GROW Franklin Geared Toward Turning Community ‘Green’

| April 8, 2014

FRANKLIN, Pa. (EYT) – In the winter of 2013, the vision and the brains behind GROW Franklin, chatted over a cup of coffee, creating the concept of turning the small city into a “green” community.

The movement began when Susan Astorino Byers and Amy Chaney sat down and began discussing an idea they both shared – health and wellness.

“We were noticing and envisioning a large shift in the way people connect with food and agriculture,” Byers said. “It was agreed that a community garden would be a great asset to our city. What started as this beautifully simple idea, organically grew into a very complex vision to GROW Franklin.”

Byers and Chaney explained when they started searching for usable land in Franklin they could not find any suitable, empty plots. The pair then “looked up” and realized rooftops were the city’s greatest untapped resource. They began to research the benefits of ‘rooftop gardens’ and ‘green roofs’– the benefits to both the building and the community emerged, and the two began their journey, planting their roots in GROW Franklin.

Recently, at Bosa Nova Café Roastery in Franklin, the female duo sat down for an interview with to discuss their passions towards health, wellness, community, and social action.

In their own lighthearted banter, the two explained their vision started to become a reality in part to each of their strengths.

“I am the one with ideas, and Amy pays attention to the details,” Byers said. “Together we have become a perfect team. We are volunteers. We have put in our own money and a lot of our own time towards this movement. It has become our passion.”

The mission of the organization is to GROW Franklin by providing green roofs and rooftop gardens in a manner embracing and enhancing community involvement, nurturing health and lifestyle choices, highlighting the area, and fostering eco-tourism.

Currently, as the product of countless meetings and planning sessions, GROW Franklin has three major city buildings and a possibility of a local bank considering green roofs and/or rooftops gardens. The Franklin Library has approved a structural engineer to assess whether their building is suitable for a rooftop garden; the local YMCA has approved their building to be assessed for a rooftop community garden; and Franklin City Council is exploring the idea for their building to be an example of a green rooftop.

“Ideas have branched off by word of mouth,” Chaney said. “We want to keep things positive. We are taking one step at a time, but it could be something positive in area residents’ lives and their families that would be affordable.”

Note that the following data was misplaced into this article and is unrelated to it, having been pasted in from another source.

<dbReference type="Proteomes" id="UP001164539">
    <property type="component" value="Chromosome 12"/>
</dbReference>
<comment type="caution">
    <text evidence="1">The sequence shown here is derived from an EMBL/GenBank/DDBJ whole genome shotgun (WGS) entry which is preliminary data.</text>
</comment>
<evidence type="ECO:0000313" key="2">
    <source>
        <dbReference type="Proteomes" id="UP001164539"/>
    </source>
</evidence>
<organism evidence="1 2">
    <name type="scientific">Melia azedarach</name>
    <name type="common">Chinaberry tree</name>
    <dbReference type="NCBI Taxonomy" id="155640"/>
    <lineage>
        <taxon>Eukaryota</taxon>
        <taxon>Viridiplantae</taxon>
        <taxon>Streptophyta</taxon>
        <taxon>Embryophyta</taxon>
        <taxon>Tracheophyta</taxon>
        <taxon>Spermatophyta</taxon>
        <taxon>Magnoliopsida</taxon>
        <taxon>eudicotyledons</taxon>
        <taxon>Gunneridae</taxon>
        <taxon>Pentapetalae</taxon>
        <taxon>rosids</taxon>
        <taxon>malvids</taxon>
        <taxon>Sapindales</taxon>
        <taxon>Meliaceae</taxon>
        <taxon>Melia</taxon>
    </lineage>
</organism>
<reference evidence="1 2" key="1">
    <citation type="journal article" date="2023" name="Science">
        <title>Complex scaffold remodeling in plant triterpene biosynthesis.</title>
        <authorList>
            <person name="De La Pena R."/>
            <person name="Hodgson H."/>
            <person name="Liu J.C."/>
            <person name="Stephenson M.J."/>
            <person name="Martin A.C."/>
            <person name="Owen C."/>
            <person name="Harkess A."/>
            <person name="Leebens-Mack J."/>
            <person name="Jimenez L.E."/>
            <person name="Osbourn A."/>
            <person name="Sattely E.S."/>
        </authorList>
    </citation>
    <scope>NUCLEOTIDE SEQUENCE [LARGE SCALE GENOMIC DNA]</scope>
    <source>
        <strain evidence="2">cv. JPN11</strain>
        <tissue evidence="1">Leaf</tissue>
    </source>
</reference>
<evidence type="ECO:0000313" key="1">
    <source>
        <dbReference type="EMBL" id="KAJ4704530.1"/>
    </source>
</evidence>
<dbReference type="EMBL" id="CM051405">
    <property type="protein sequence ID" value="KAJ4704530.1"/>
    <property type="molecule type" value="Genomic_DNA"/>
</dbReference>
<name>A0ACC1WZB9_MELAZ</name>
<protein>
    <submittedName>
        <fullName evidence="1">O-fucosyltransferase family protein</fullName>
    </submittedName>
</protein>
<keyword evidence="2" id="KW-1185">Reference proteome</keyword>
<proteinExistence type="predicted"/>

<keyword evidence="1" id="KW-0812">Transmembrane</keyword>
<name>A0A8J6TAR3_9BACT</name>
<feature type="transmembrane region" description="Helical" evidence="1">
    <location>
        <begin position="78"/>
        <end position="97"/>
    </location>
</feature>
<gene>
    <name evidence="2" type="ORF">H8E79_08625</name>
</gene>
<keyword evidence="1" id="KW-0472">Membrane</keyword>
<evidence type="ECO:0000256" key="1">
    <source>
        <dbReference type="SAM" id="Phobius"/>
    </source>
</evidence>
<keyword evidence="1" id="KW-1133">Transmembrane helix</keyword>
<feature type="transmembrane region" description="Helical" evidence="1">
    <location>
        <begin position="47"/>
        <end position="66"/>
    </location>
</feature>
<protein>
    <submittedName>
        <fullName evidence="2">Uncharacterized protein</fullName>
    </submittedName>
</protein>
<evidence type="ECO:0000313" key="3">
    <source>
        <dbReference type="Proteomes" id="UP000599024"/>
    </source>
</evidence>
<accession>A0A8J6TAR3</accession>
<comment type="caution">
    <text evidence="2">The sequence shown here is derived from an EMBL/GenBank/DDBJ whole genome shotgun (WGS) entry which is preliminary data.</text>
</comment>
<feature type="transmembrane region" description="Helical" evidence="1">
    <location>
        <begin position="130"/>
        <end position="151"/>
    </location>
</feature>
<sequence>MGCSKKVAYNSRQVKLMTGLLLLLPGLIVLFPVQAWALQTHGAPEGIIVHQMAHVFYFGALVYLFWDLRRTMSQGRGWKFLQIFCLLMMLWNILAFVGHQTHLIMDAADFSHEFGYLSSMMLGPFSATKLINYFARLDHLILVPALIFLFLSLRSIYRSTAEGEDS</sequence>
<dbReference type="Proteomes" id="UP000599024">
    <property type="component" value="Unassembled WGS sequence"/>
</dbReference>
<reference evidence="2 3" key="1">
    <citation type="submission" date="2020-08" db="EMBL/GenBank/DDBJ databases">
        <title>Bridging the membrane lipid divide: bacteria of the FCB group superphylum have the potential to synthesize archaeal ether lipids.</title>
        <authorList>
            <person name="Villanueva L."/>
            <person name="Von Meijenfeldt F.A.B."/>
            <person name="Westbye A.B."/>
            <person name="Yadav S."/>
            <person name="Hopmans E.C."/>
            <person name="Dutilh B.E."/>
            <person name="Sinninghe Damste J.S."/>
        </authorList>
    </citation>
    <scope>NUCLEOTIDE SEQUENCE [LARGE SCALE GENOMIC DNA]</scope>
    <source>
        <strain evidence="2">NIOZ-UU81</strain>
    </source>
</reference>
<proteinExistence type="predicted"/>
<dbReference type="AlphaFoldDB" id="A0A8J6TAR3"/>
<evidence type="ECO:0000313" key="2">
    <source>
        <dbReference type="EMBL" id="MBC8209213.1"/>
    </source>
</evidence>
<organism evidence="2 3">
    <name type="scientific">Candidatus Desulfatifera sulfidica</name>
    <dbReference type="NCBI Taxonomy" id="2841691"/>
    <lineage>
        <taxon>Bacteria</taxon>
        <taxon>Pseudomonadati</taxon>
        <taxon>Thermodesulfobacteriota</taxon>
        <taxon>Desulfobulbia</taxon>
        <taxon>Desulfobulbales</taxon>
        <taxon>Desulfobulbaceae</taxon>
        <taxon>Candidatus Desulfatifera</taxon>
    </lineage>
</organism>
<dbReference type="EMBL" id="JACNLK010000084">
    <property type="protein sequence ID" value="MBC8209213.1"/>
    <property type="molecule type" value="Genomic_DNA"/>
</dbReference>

The organization has recently partnered with the Franklin Gardeners Association to create community gardens in the downtown area. The community garden would allow residents to rent a garden plot for the summer. Each raised bed will be four-foot by six-foot, filled with soil and cost $15 for the season. The garden will be located next to Central Elementary School.

“The community garden will provide an environment to grow flowers, herbs, fruits, and vegetables in a manner embracing community involvement and nurturing healthy lifestyle choices,” Chaney said.

Other projects the organization has in progress include planned screenings of “Growing Cities,” a documentary of urban farming in America; a ‘butterfly garden’ to be planted at The Franklin Library by a local Girl Scout troop; “Harvest Drop” based on area gardeners dropping off extra produce at Bosa Nova coffee shop for distribution to local food pantries; and ‘GROWfest,’ a music festival promoting yoga, wellness, organic food, and the arts.

“We use the concept of GROWing as a dynamic action verb. We do literally mean to plant seeds and grow plants throughout our community,” Byers said. “We also mean to grow our community. We want to grow ideas, grow awareness, grow in wellness, and grow business…all working together to GROW Franklin which is already rich in community infrastructure (bike trail/waterways/history) into an even healthier, more vital and vibrant community to live, work, and play.”

The organization is currently raising funds to hire a structural engineer to assess local buildings that are under consideration for green roofs and rooftop gardens.

GROW Franklin Upcoming Events:

  • GROW Franklin General Meeting, 6 p.m. April 8 at The Franklin Area Chamber of Commerce. Open to anyone.
  • Beginner’s Gardening Class,  6-8 p.m. April 16 at the Franklin Public Library. Free to all participants.
  • MayMart, May 3rd and 4th. Seed giveaway, seedling sales, pledge drive, and ‘upcycled craft’ fundraiser.
  • Canning and Preserving Class with Penn State Extension office, August 11 at Amazing Foods Restaurant.

For more information on GROW Franklin visit their Facebook page:

Susan Astorino Byers and Amy Chaney co-founders of GROW Franklin.


Susan Astorino Byers and Amy Chaney at a Rotary Club meeting in Franklin presenting their plans for rooftop gardens.

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